After reviewing the information on alcohol-related fatalities, we hope you are moved to sign our pledge and make a personal decision to do all you can to prevent drunk driving accidents.
The mission to prevent drunk driving accidents in New York is a personal one for Davis, Saperstein & Salomon, P.C. One of our partners Steven Benvenisti was nearly killed by a drunk driver while on Spring Break in college. He suffered a brain injury and crushed lower legs. This injury shaped the rest of his life and is what inspired him to become a personal injury attorney. Today, he helps to combat drunk driving through his work with MADD and his highly popular program, “The Most Significant Case of My Entire Career,” inspires us every day.
We believe that New York residents will be as motivated as we are if they understand the scope of the impaired driving problem in New York State. To raise greater awareness of this serious public safety issue, we have compiled five years of the most recent open-source data from the National Highway Traffic Safety Administration FARS database.
After reviewing the information on alcohol-related fatalities, we hope you are moved to sign our pledge below and make a personal decision to do all you can to prevent drunk driving accidents. We encourage you to share this resource as well. We can all do our part!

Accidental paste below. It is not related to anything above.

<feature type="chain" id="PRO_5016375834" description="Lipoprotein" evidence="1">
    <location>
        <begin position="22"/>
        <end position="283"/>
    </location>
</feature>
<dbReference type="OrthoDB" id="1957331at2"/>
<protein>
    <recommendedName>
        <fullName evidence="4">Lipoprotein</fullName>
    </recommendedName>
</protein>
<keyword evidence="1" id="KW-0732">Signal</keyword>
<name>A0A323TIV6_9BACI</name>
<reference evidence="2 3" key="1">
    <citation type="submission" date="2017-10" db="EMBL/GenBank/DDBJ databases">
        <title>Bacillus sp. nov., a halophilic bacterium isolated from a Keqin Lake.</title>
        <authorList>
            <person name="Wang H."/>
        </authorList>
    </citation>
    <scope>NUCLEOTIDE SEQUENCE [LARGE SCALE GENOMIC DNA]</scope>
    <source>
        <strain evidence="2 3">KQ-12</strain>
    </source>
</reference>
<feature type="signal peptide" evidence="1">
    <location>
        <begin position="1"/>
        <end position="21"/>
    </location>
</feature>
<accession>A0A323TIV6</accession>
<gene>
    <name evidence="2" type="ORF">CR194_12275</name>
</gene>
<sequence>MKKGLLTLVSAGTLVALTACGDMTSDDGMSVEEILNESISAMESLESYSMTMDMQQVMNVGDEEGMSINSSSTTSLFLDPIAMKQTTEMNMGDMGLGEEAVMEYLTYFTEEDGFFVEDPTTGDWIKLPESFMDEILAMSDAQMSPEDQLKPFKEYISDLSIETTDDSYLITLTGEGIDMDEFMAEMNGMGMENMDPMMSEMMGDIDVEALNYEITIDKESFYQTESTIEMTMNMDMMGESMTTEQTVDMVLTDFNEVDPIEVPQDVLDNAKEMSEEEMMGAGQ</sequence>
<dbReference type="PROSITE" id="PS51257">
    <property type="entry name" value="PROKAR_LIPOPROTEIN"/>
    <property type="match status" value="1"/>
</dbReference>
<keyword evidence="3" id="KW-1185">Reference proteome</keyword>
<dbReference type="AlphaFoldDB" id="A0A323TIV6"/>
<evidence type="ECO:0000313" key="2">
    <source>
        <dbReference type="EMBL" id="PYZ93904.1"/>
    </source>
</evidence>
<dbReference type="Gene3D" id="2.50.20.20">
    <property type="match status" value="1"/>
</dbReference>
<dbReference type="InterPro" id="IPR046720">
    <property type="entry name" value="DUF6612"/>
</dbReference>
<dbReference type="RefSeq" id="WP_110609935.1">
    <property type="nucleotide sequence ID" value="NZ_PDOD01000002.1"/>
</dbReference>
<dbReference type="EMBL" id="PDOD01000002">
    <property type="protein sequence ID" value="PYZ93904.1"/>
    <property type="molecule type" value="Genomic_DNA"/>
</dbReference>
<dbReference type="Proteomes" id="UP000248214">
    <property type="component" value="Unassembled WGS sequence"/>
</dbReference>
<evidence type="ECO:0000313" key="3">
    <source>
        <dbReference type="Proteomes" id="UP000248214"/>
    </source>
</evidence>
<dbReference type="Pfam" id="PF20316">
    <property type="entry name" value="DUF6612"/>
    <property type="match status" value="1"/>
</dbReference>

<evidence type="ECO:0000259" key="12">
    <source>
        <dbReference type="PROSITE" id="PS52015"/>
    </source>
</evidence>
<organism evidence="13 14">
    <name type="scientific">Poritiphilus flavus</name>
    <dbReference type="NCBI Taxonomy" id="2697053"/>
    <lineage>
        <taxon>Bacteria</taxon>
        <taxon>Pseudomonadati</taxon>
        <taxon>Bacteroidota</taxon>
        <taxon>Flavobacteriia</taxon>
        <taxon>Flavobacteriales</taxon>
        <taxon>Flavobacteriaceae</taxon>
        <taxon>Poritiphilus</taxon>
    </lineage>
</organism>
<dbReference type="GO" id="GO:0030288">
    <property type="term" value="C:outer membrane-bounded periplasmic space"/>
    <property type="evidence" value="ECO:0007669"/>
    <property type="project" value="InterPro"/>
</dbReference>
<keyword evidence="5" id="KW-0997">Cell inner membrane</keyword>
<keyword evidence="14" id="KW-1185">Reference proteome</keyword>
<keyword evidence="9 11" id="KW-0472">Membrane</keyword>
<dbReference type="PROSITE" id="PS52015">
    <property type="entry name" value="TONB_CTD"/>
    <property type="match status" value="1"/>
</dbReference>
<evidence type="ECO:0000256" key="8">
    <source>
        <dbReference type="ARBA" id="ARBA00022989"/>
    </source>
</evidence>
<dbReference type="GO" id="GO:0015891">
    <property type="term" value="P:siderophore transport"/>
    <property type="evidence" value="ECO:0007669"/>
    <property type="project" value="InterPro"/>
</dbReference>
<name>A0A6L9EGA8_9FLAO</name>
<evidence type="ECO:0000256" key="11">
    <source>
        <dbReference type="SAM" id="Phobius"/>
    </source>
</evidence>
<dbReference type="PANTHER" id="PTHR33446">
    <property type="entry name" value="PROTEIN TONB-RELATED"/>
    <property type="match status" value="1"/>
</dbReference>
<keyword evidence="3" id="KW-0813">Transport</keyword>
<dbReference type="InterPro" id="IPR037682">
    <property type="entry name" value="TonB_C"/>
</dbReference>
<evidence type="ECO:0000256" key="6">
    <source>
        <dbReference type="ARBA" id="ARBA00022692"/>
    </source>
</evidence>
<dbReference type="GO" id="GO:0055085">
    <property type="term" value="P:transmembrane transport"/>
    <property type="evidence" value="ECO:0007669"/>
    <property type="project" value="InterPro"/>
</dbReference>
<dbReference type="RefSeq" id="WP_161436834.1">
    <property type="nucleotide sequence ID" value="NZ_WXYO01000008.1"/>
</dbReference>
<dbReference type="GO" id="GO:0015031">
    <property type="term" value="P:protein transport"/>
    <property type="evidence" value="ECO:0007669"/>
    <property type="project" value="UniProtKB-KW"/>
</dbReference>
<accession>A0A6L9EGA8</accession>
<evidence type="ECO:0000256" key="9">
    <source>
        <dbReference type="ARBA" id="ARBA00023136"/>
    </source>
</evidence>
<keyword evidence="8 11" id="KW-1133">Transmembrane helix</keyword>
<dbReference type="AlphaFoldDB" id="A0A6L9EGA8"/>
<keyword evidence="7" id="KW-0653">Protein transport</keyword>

Fatal Alcohol-Related Collisions Heat Map
Each red dot on the map below represents a preventable death that was caused by a drunk driver in New York.
Compiled data taken from the National Highway Traffic Safety Administration FARS database from 2015-2019.
#StaySoberNY – Drunk Driving Accidents Heatmap (2011-2016)
Drinking vs Drug Use
Impaired driving can occur from driving after drinking alcohol, as well as taking illegal, prescription, or over-the-counter drugs. Impaired drinking has been shown to reduce judgment, impair vision, cause drowsiness, and increase risky behaviors. Statistics show that impaired drivers involved in fatal collisions are more likely to be impaired by alcohol than by drugs in New York. However, drugs can cause drowsiness and other side effects, so drivers should not drive after taking any of these dangerous substances.
Marijuana was recently legalized in New York. There have been fluctuations over the most recent five-year period with some year-to-year changes increasing by as much as one third, sometimes followed by a moderate decrease. Policymakers have expressed concern about the state’s increasing number of drugged driving deaths.
Please visit the #StaySoberNY Open Data Drunk Driving Project by clicking here for more information.